SAN FRANCISCO (KRON) — As the ‘tripledemic’ has ramped up in recent weeks, people heading to hospitals and urgent care centers are dealing with another challenge: an amoxicillin shortage.

High rates of infection caused by COVID, respiratory syncytial virus (RSV) and the influenza virus have many families worried, and are leaving children with coughs, congestion and even secondary issues such as ear infections. Though amoxicillin cannot treat RSV or other viral illnesses, it is often used to treat the secondary infections that result from these viruses, including pneumonia.

According to the Federal Drug Administration, there is an active shortage of amoxicillin powder for suspension — a version of the antibiotic that is most frequently prescribed to children. Four of the five distribution companies for the drug cite a “demand increase” as the reason for the shortage.

Dr. Jim Scott, Dean of Touro University California College of Pharmacy, tells KRON4 that people can be allergic to antibiotics. If a patient can easily tolerate amoxicillin, it may not mean they can tolerate the next best drug.

But what can people do if their pharmacy is out of amoxicillin? Dr. Scott says folks should contact their medical provider so “an appropriate alternative can be identified,” for treatment.

Doctor Laura Bio, PharmD, BCPS, BCIDP, and clinical pharmacist specialist at Stanford Medicine Children’s Health, shared more detailed information on how parents can best advocate for treatment options amidst the shortage:

  1. Dr. Bio recommends maintaining communication with your prescriber to find an alternative treatment, such as a new prescription for amoxicillin capsules that can be opened and mixed in a small amount of applesauce.
  2. When neither amoxicillin chewable tablets or capsules are an option (either due to age or appropriate weight-based dosing), then an alternative antibiotic may be prescribed by their provider, depending on the indication.

Kaiser Permanente tells KRON4 that the amoxicillin supply in the Northern California region is currently sufficient, but the company is keeping a close eye on availability at the wholesale and pharmacy levels. The company went on to say that there are clinical alternative treatment options available, depending on the patient.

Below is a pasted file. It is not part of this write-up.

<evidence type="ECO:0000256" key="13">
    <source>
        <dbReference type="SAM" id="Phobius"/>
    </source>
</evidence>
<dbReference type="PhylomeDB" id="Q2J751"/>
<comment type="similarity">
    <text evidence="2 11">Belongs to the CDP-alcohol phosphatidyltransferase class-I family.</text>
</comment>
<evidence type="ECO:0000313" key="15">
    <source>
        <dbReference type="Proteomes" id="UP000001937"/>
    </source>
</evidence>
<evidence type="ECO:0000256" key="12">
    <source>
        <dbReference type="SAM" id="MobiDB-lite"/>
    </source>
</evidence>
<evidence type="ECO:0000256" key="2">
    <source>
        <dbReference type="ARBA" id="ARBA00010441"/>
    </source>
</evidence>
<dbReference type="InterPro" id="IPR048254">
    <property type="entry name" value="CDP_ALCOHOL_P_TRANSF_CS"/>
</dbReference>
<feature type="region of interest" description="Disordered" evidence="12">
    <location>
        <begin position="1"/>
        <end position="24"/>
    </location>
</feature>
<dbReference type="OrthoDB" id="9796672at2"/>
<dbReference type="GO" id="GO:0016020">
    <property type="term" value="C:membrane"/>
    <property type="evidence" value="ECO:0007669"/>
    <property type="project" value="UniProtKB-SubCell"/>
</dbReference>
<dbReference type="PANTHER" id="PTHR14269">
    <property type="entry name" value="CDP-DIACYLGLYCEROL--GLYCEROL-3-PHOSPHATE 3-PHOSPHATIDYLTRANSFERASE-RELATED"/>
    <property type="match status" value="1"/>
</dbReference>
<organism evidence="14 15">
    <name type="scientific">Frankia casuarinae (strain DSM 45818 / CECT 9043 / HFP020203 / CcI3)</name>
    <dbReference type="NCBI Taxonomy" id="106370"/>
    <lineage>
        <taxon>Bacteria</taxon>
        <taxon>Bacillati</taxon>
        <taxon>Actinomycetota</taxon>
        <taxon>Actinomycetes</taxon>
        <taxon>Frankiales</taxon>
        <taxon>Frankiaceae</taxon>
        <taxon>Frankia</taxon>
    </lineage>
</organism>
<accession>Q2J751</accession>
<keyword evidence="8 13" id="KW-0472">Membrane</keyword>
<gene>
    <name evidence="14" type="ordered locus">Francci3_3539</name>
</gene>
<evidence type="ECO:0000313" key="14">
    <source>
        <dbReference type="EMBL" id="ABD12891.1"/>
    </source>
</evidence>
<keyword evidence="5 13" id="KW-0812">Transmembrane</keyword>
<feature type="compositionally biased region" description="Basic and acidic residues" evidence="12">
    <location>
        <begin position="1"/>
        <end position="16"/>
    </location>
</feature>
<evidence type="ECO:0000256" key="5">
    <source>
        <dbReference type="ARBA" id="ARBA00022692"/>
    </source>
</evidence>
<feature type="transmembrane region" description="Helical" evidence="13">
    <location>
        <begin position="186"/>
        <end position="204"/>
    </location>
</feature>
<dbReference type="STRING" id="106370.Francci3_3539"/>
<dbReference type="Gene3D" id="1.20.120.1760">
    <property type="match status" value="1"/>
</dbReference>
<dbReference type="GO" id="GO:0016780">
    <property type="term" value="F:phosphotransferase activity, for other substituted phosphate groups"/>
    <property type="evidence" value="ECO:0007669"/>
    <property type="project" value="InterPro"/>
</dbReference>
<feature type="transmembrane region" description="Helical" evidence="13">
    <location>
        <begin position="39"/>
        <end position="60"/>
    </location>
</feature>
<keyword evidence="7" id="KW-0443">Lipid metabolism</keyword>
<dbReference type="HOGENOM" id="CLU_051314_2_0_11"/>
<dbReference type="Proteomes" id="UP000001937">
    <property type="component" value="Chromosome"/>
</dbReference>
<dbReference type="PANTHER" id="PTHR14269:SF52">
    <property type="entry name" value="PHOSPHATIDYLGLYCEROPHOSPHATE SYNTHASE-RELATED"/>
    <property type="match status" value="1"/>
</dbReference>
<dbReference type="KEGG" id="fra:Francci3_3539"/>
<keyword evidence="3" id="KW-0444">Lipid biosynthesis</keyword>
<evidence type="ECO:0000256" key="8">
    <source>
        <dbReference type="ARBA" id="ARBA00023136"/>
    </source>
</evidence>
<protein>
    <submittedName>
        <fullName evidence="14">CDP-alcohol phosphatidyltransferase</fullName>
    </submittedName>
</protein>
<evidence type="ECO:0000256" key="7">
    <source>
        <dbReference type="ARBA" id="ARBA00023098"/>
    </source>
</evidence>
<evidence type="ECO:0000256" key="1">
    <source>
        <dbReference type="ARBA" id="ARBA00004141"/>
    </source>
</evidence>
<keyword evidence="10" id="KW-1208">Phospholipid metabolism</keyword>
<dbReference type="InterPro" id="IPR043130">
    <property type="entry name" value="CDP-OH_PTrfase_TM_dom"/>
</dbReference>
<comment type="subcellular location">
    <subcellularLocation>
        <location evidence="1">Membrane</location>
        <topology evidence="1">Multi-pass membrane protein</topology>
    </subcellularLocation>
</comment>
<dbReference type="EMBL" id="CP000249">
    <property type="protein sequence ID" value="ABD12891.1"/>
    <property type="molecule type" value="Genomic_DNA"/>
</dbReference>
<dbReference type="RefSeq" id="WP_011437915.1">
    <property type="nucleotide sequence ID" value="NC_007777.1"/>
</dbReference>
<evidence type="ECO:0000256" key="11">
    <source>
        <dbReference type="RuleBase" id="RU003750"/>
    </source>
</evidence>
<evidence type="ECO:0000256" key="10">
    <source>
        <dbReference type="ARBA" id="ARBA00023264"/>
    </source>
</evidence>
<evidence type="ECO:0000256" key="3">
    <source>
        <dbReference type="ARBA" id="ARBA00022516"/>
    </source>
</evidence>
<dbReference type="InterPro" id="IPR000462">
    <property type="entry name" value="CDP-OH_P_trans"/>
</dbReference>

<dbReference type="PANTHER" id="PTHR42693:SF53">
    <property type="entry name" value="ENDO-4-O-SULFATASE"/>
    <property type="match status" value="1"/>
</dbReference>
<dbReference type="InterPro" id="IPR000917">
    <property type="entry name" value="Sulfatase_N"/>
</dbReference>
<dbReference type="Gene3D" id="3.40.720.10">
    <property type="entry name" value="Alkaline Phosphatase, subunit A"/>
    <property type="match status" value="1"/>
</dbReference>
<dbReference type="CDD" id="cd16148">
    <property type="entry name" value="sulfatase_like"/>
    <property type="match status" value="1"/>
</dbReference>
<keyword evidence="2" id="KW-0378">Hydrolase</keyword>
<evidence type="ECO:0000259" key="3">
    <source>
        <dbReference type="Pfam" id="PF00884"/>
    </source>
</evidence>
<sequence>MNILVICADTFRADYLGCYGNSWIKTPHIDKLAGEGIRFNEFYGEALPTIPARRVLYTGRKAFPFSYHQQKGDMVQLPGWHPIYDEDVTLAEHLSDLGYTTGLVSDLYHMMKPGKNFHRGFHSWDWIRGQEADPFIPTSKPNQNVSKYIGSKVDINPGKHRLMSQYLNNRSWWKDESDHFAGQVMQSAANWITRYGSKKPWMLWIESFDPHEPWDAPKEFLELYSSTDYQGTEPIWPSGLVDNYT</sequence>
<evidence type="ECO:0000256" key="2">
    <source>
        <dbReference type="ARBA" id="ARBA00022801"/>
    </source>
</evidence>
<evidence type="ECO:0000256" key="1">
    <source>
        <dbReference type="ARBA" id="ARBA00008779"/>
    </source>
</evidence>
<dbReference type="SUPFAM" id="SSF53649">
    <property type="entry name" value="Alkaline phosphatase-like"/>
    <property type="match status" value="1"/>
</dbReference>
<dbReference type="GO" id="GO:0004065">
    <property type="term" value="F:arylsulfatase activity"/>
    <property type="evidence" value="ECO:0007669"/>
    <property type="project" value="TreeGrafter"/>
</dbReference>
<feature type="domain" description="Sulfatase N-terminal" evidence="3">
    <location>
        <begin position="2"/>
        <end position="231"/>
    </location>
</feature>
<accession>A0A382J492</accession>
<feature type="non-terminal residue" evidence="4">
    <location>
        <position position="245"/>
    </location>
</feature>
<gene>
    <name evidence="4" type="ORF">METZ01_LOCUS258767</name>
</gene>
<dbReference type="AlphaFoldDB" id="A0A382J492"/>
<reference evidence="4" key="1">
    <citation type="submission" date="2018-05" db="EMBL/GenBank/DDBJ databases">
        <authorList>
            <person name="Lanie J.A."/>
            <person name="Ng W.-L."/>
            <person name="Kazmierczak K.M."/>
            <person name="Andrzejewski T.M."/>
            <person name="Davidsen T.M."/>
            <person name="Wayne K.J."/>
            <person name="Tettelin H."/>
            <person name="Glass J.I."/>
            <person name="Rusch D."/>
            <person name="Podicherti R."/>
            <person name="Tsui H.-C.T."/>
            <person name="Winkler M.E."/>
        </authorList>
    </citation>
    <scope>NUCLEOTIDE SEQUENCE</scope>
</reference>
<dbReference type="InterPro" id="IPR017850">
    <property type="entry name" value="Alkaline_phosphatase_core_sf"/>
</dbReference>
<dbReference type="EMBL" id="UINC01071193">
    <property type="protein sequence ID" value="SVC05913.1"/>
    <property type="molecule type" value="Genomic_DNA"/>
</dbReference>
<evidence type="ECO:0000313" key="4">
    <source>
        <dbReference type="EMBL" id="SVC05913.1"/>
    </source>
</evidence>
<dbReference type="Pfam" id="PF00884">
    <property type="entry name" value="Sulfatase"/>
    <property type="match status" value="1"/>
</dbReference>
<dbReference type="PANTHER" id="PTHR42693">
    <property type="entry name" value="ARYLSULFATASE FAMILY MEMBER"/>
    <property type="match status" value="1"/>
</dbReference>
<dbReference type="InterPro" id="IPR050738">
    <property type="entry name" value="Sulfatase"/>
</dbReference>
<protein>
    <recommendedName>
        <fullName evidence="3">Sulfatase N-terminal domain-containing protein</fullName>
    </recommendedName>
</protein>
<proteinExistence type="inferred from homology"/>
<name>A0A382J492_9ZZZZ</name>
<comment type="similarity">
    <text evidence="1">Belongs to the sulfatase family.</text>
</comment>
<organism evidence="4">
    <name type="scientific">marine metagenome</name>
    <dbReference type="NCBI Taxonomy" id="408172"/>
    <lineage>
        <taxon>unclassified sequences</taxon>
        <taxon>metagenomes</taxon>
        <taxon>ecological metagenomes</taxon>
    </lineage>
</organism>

Kaiser Permanente has also been warehousing some additional drug supply to help ensure we have adequate supply for our members and patients.

Kaiser Permanente

Pharmaceutical chain Walgreens tells KRON4 that demand for amoxicillin has increased, however, “Walgreens is still able to meet patient needs at this time and will continue to work with our suppliers and distributors throughout the season to best serve our patients.”

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As for why we’re facing a shortage, some theories are tied to the fact that there is only one producer licensed to manufacture amoxicillin in the country: pharmaceutical company USAntibiotics. In early November, USAntibiotics shared a press release stating that the company was ready for an uptick in demand, and laying blame for the shortage on the “offshoring of pharmaceutical production.”

Patrick Cashman, President of USAntibiotics, says that because the active pharmaceutical ingredients needed to make amoxicillin are only manufactured overseas, he believes the shortage could have been foreseen. Cashman went on to say that the company is ready to partner with the federal government “should they ask for assistance.”

KRON4 reached out to USAntibiotics for comment on the current state of the shortage, but the message was not returned.